Food security and sustainable livelihoods | ActionAid UK

Food security and sustainable livelihoods


In Andra Pradesh, India, a fishing community has been supported with tools and training to help women to become economically independent 

Photo: Poulomi Basu/ActionAid


Food security and gender

It’s estimated around 60% of the world’s chronically hungry people are women and girls1, for many reasons:

  • Women are more likely to rely on the land for their food and income, made increasingly difficult by the changing climate. 
  • Women are, however, often prevented from owning land.
  • Women tend to face higher barriers to resources that would help alleviate food insecurity, including agricultural resources, services and credit.
  • Women are less likely to be in decision-making and/or leadership roles, which means women’s rights and contributions are often overlooked.
  • Gender inequality in the distribution of unpaid care work deprives women from opportunities for paid work, education, and political participation, all of which have a bearing on their food security and nutrition.
  • In times of food scarcity, men and boys often get preferential food access, meaning women tend to eat least, and last.2  

Women’s roles in the fight against food insecurity

While women are disproportionately affected by food insecurity, they are also on the frontline of fighting the issue:

  • Eight out of ten agricultural workers in Africa are women.
  • Six out of ten in Asia are women.
  • Rural women represent approximately two thirds of the world’s 400 million poor livestock keepers.
  • Women usually take the role of care-givers in the family — producing, storing, cleaning, cooking food for consumption – and ensuring that food, when available, reaches children first.3
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It has been estimated that if women had the same access to productive resources as men, they could increase yields on their farms by 20–30%, in turn lifting 100-150 million people out of hunger.1

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What ActionAid does to support sustainable livelihoods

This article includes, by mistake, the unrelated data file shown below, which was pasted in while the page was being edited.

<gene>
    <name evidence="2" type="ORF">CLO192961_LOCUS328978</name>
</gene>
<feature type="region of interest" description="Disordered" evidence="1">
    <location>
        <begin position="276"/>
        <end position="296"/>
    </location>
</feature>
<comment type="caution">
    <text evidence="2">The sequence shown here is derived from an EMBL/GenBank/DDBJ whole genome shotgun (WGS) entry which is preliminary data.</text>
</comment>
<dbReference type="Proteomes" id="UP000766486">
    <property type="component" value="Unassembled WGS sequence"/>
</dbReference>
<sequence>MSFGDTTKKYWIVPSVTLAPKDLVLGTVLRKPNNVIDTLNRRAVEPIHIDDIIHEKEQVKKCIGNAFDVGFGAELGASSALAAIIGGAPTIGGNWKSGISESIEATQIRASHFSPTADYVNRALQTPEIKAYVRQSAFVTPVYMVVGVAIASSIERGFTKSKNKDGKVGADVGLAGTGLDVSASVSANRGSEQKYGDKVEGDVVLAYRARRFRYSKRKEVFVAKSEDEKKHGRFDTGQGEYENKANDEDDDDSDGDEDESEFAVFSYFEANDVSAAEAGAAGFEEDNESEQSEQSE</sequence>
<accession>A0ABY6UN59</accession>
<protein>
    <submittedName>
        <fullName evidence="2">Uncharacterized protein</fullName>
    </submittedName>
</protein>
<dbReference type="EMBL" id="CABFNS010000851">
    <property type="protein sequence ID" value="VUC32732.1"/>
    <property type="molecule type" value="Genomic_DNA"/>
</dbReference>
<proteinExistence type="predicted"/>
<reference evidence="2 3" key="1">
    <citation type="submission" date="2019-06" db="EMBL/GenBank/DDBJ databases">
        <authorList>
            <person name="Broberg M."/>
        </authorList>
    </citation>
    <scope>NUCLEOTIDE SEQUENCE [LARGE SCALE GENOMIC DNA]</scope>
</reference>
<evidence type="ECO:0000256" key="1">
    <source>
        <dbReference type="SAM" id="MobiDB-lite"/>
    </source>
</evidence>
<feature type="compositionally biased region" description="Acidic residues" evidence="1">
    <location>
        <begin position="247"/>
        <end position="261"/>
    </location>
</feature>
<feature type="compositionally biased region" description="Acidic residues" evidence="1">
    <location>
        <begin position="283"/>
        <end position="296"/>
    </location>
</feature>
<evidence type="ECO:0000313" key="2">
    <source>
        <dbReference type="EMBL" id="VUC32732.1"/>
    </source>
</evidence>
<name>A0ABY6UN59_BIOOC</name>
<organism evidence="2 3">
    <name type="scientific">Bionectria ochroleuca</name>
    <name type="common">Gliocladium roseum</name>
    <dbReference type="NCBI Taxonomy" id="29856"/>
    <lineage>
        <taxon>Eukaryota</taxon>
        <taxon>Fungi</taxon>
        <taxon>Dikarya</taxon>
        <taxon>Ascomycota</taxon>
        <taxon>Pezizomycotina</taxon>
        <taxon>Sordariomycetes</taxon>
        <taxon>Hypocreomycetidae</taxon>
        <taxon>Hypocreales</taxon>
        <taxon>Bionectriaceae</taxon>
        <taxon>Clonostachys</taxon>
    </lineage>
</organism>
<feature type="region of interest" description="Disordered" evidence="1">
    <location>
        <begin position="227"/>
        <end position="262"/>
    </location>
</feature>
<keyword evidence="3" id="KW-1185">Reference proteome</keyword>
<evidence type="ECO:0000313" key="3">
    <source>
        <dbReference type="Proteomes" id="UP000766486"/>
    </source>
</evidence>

We work across some of the world’s poorest countries to help women develop climate-resilient, sustainable livelihoods, with which they can support and feed their families. 

Our initiatives include training women women farmers in resilient farming and fishing techniques, including soil conservation, crop diversity, seed banks and water management.

We also support women to access land rights, particularly through ActionAid women’s groups, where women learn about their legal rights and how to assert them.

And we run cooperative farming schemes, supporting women to access livestock, seeds and tools. In these schemes, for everything women sell, they put a percentage back into a communal fund, so all members can access food when they need it. 

Find out more about women’s economic empowerment

How climate change is causing food insecurity

As floods, droughts, typhoons and other climate-related emergencies become more frequent, and more severe, people living in the most vulnerable places are finding it even harder to farm and earn a living

Around the world, 500 million people now live in areas that are experiencing desertification due to rising global temperatures.1

The number of extreme climate-related disasters, including extreme heat, droughts, floods and storms, has doubled since the early 1990s.

These disasters harm the production of vital crops like wheat, rice and maize, causing food prices to rise and disrupting access to food.2 

The difference between food insecurity and famine

Famine is very different to food insecurity, and occurs when a food insecurity crisis is not properly addressed, or not addressed quickly enough.  

A famine is declared only when certain measures of mortality, malnutrition and hunger are met:

  • At least 20 per cent of households in an area face extreme food shortages with a limited ability to cope
  • Acute malnutrition rates exceed 30 per cent
  • And the death rate exceeds two persons per day per 10,000 persons.

Find out more about famine and ActionAid’s response

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Page updated 24 April 2020